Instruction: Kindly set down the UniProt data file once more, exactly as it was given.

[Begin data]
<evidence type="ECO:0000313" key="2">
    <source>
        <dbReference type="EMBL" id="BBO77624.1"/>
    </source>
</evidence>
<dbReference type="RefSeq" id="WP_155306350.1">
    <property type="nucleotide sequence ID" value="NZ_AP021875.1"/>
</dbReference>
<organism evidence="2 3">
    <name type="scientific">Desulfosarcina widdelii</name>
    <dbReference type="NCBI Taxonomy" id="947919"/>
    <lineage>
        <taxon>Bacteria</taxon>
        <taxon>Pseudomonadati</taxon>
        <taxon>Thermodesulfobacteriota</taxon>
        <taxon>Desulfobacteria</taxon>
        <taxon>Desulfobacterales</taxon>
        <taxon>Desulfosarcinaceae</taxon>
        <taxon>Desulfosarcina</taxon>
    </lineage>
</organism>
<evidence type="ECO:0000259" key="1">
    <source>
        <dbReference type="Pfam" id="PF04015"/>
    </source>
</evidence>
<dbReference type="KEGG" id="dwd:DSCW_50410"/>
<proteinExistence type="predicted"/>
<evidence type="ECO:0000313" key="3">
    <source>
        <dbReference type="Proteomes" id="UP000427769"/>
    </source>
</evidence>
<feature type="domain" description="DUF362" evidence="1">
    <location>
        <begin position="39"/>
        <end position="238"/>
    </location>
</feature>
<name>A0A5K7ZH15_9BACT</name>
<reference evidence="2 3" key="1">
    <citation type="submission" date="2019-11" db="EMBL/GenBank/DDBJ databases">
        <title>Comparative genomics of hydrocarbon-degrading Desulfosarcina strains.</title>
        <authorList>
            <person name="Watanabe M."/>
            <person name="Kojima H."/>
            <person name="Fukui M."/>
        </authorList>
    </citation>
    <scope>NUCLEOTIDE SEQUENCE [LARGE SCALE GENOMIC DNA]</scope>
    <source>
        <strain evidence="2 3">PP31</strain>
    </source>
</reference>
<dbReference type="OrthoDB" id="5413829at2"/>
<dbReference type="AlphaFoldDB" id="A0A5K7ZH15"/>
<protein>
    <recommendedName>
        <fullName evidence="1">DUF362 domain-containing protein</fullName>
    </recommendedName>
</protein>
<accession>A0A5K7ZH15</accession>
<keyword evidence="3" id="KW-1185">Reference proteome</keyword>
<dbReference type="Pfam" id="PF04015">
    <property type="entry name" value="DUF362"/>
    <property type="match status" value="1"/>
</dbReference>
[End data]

<evidence type="ECO:0000313" key="2">
    <source>
        <dbReference type="EMBL" id="BBO77624.1"/>
    </source>
</evidence>
<dbReference type="RefSeq" id="WP_155306350.1">
    <property type="nucleotide sequence ID" value="NZ_AP021875.1"/>
</dbReference>
<organism evidence="2 3">
    <name type="scientific">Desulfosarcina widdelii</name>
    <dbReference type="NCBI Taxonomy" id="947919"/>
    <lineage>
        <taxon>Bacteria</taxon>
        <taxon>Pseudomonadati</taxon>
        <taxon>Thermodesulfobacteriota</taxon>
        <taxon>Desulfobacteria</taxon>
        <taxon>Desulfobacterales</taxon>
        <taxon>Desulfosarcinaceae</taxon>
        <taxon>Desulfosarcina</taxon>
    </lineage>
</organism>
<evidence type="ECO:0000259" key="1">
    <source>
        <dbReference type="Pfam" id="PF04015"/>
    </source>
</evidence>
<dbReference type="KEGG" id="dwd:DSCW_50410"/>
<proteinExistence type="predicted"/>
<evidence type="ECO:0000313" key="3">
    <source>
        <dbReference type="Proteomes" id="UP000427769"/>
    </source>
</evidence>
<feature type="domain" description="DUF362" evidence="1">
    <location>
        <begin position="39"/>
        <end position="238"/>
    </location>
</feature>
<name>A0A5K7ZH15_9BACT</name>
<reference evidence="2 3" key="1">
    <citation type="submission" date="2019-11" db="EMBL/GenBank/DDBJ databases">
        <title>Comparative genomics of hydrocarbon-degrading Desulfosarcina strains.</title>
        <authorList>
            <person name="Watanabe M."/>
            <person name="Kojima H."/>
            <person name="Fukui M."/>
        </authorList>
    </citation>
    <scope>NUCLEOTIDE SEQUENCE [LARGE SCALE GENOMIC DNA]</scope>
    <source>
        <strain evidence="2 3">PP31</strain>
    </source>
</reference>
<dbReference type="OrthoDB" id="5413829at2"/>
<dbReference type="AlphaFoldDB" id="A0A5K7ZH15"/>
<protein>
    <recommendedName>
        <fullName evidence="1">DUF362 domain-containing protein</fullName>
    </recommendedName>
</protein>
<accession>A0A5K7ZH15</accession>
<keyword evidence="3" id="KW-1185">Reference proteome</keyword>
<dbReference type="Pfam" id="PF04015">
    <property type="entry name" value="DUF362"/>
    <property type="match status" value="1"/>
</dbReference>